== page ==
CISA says crooks used Ivanti bugs to snoop around high-risk chemical facilities

Crafty crims broke in but encryption stopped any nastiness

US cybersecurity agency CISA is urging high-risk chemical facilities to secure their online accounts after someone broke into its Chemical Security Assessment Tool (CSAT) portal.

CSAT is used by industry facilities that house chemicals of interest, of which there are more than 300, in quantities at or above a certain threshold. These chemicals could be dangerous if they fell into the wrong hands, and could be used for things like explosives and weapons.

Essentially, it's used to determine which facilities are deemed high risk under Chemical Facility Anti-Terrorism Standards regulations.

In normal circumstances, only facility members who have passed the Chemical-terrorism Vulnerability Information training and certification are allowed to access the portal. 

However, criminals with the knowledge to exploit vulnerabilities in Ivanti Connect Secure and Policy Secure Gateways might have been able to bypass the training altogether in January.

CISA didn't explicitly name the vulnerabilities exploited, but pointed to a February advisory that listed CVE-2023-46805, CVE-2024-21887, and CVE-2024-21893 as potentially the main culprits here.

All three were added to CISA's known exploited vulnerabilities (KEV) catalog in January and given an unusually tight 48-hour deadline for patching, illustrating the perceived severity in the upper echelons of government.

"On January 26, CISA identified potentially malicious activity affecting the CSAT Ivanti Connect Secure appliance," the cyber agency said in a statement. "During the investigation, we identified that a malicious actor installed an advanced webshell on the Ivanti device. This type of webshell can be used to execute malicious commands or write files to the underlying system.

"Our analysis further identified that a malicious actor accessed the webshell several times over a two-day period. Importantly, our investigation did not identify adversarial access beyond the Ivanti device nor data exfiltration from the CSAT environment."

Responsibility for the breach has not been officially assigned, but when we took a look at the wave of exploits using these vulnerabilities earlier in the year, we found that Chinese state-sponsored groups may have backdoored more than 1,700 devices using them.

As for what those who broke into the CSAT were up to, CISA said there's no evidence to suggest any data was stolen.

It listed a number of concerning data types that were potentially accessed to some degree, but said in a letter [PDF] to affected individuals that all of the data was encrypted using AES-256 and that the encryption keys weren't reachable with the level of access the attackers had.

Among the exposed data were Top-Screen surveys, which are online questionnaires used by chemical facilities to declare what chemicals of interest they possess, and the details submitted are used to designate how much of a security risk that facility poses to the US.

Unencrypted access to this information would have given onlookers details about what chemicals are stored where – and in what quantities.

Couple this with the potential unauthorized access to security vulnerability assessments that are submitted by the facility as well, which include details of its security posture and exposure to vulnerabilities, and that would have been a recipe for substantial danger.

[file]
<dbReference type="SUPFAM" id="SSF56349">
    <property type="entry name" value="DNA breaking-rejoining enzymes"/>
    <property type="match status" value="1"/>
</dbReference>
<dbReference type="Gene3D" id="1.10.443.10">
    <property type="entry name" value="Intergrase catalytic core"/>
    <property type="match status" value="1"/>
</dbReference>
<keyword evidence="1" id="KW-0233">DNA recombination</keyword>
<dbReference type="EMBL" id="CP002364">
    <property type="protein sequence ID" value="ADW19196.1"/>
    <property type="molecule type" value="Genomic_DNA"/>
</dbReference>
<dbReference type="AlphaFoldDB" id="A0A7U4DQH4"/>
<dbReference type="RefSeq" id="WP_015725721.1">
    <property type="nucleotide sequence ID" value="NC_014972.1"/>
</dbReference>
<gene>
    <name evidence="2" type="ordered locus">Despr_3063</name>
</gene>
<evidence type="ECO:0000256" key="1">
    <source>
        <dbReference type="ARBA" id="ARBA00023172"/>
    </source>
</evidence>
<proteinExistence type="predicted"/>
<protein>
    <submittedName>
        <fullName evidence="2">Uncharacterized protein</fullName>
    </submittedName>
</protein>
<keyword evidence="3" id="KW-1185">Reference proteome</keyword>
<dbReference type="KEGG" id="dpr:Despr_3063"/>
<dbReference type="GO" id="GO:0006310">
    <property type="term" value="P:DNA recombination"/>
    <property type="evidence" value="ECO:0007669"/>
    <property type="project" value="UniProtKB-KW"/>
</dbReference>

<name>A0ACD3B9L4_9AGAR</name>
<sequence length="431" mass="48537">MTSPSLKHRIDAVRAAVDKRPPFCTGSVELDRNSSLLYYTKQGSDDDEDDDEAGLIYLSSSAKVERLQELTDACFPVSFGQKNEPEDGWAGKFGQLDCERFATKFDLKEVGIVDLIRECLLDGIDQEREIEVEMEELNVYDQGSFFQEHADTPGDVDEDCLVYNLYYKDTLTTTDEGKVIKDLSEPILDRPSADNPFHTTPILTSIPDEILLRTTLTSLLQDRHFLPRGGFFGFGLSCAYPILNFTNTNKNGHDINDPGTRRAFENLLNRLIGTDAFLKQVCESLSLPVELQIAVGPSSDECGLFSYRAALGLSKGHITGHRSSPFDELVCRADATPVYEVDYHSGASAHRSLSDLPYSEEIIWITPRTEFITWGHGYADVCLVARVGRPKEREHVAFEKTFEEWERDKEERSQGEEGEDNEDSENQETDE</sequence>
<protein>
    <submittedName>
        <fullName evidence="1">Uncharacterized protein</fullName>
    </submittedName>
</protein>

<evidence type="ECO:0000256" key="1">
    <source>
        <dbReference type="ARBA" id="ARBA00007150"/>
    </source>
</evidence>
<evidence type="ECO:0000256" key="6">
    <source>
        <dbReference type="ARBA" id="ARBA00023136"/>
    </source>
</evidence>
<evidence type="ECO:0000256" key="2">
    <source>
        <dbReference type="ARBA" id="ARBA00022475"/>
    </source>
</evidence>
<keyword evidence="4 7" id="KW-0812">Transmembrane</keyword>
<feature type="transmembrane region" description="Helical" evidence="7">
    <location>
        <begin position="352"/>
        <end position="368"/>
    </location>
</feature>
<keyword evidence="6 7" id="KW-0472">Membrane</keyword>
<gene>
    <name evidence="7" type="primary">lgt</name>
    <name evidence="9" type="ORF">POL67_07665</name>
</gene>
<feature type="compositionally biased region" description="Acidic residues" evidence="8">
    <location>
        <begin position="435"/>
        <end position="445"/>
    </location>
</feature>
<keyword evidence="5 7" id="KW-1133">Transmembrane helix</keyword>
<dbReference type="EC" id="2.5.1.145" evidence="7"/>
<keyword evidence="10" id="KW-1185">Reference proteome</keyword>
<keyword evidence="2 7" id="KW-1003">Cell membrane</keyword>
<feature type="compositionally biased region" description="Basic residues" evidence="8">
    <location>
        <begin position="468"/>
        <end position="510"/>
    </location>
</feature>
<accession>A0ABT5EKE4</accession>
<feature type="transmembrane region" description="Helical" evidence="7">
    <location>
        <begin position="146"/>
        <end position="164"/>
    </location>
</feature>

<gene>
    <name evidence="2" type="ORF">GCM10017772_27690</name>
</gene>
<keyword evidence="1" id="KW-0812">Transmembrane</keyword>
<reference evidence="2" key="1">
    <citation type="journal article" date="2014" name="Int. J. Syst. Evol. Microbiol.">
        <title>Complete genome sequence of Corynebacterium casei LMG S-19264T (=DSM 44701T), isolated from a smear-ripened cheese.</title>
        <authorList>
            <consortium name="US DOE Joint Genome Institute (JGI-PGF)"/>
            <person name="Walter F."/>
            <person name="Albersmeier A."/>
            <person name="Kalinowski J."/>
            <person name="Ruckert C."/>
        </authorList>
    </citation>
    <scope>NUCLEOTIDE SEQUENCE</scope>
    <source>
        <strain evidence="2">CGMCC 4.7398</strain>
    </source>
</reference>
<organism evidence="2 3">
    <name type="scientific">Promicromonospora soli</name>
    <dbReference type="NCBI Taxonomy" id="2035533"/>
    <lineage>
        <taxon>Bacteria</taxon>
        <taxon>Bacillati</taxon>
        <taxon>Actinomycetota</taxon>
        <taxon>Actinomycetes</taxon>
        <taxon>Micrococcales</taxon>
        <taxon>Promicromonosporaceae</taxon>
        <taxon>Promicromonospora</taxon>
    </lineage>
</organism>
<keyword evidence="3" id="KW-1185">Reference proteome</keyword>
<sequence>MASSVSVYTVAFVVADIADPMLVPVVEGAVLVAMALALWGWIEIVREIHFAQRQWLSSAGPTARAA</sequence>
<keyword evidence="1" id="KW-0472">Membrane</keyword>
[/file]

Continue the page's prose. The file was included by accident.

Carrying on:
Encrypted site security plans may also have been accessed, CISA said, which would have exposed the weak points of a facility's physical security.

Submissions made through the Personnel Surety Program could have been accessed by attackers too if they weren't properly secured.

These would have exposed the personal details of all facility staffers who had access to the chemicals of interest as well as their passport number, Global Entry ID number, and their TWIC card number.

Finally, CSAT user accounts may also have been exposed, which means names, titles, business addresses, and business phone numbers could have been accessed.

"Following the reporting requirements under the Federal Information Security Modernization Act (FISMA), CISA notified participants in the Chemical Facility Anti-Terrorism Standards (CFATS) program about the intrusion and the potentially impacted information," CISA said.

Even though there's no evidence to suggest any material mischief was managed as a result of the intrusion, potentially affected facilities and individuals were notified "out of an abundance of caution."

As for actionable advice, CISA just said those who have CSAT accounts should think about rotating their passwords for any and all accounts they may have, including business and personal ones without any ties to the US government, that used the same password. Just in case they get caught up in password-spraying attacks down the line.

Other than that, it was just another reminder to patch the Ivanti bugs that ultimately facilitated the intrusion at CISA's CSAT.

Anyone who was vetted under the Personnel Surety Program between December 2015 and July 2023 can soon apply for identity protection – CISA is just sorting those services out now and they will be made available soon.

"The Department of Homeland Security performed a risk-based assessment as to which individuals may face adverse consequences if worst-case circumstances were realized," CISA said.

"In this assessment, it was determined that individuals vetted under the CFATS Personnel Surety Program between December 2015 and July 2023 were the only population that faced this risk due to the information that was potentially exposed." ®

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